It comes for us all sooner or later, no matter how hard you try: at some point you’re going to make a mistake, a humiliating blunder – in Italian, an abbaglio.
Si tratta di un clamoroso abbaglio.
It’s a major blunder.
Stiamo provando di spacciarlo per un abbaglio loro, prima che incolpino noi.
We’re trying to pass it off as their mistake before they blame us.
(Hear abbaglio pronounced here.)
Abbagliare as a verb means to dazzle with a bright light, and an abbaglio can also (rarely) mean a glare or a blinding light.
A metaphorical abbaglio occurs, then, when you’re dazzled into wrongness.
And in fact abbagliarsi – literally, to be blinded – can also mean to fall for something, to allow yourself to be deceived.
Ti sei lasciata abbagliare dalle sue false promesse.
You let yourself be tricked by her false promises.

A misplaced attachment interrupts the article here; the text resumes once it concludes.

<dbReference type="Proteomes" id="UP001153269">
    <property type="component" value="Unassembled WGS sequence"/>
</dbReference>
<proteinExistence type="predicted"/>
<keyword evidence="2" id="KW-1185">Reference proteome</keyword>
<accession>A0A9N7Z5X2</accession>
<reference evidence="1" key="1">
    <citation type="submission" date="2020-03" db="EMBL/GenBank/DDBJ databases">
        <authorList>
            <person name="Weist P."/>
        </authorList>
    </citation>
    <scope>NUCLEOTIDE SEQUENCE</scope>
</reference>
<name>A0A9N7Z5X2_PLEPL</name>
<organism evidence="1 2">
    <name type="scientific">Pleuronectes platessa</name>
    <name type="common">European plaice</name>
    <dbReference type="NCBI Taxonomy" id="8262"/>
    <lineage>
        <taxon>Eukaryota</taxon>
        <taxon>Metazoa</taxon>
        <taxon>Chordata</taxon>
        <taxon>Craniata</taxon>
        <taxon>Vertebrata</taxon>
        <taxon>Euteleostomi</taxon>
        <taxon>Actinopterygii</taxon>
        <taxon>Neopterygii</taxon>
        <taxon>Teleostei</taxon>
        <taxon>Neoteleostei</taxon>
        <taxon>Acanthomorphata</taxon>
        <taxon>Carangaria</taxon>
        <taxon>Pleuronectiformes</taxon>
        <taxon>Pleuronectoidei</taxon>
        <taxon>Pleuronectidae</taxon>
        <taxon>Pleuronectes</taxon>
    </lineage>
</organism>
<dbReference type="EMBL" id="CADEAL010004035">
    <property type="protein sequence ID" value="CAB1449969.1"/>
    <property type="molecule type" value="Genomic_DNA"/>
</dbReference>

I suoi discorsi appassionati ed eloquenti hanno abbagliato il popolo.
His impassioned and eloquent speeches blinded the public.
The noun abbaglio is often paired with the verb prendere to form prendere un abbaglio: to misunderstand, get the wrong idea, or get the wrong end of the stick.
Si vede che ha preso un abbaglio.
You can see he got the wrong end of the stick.
Prima che tu prenda un abbaglio, ti devo dire che non è interessata.
Before you go barking up the wrong tree, I have to tell you she’s not interested.
Hopefully, now you at least won’t get the wrong end of the stick when it comes to abbaglio.
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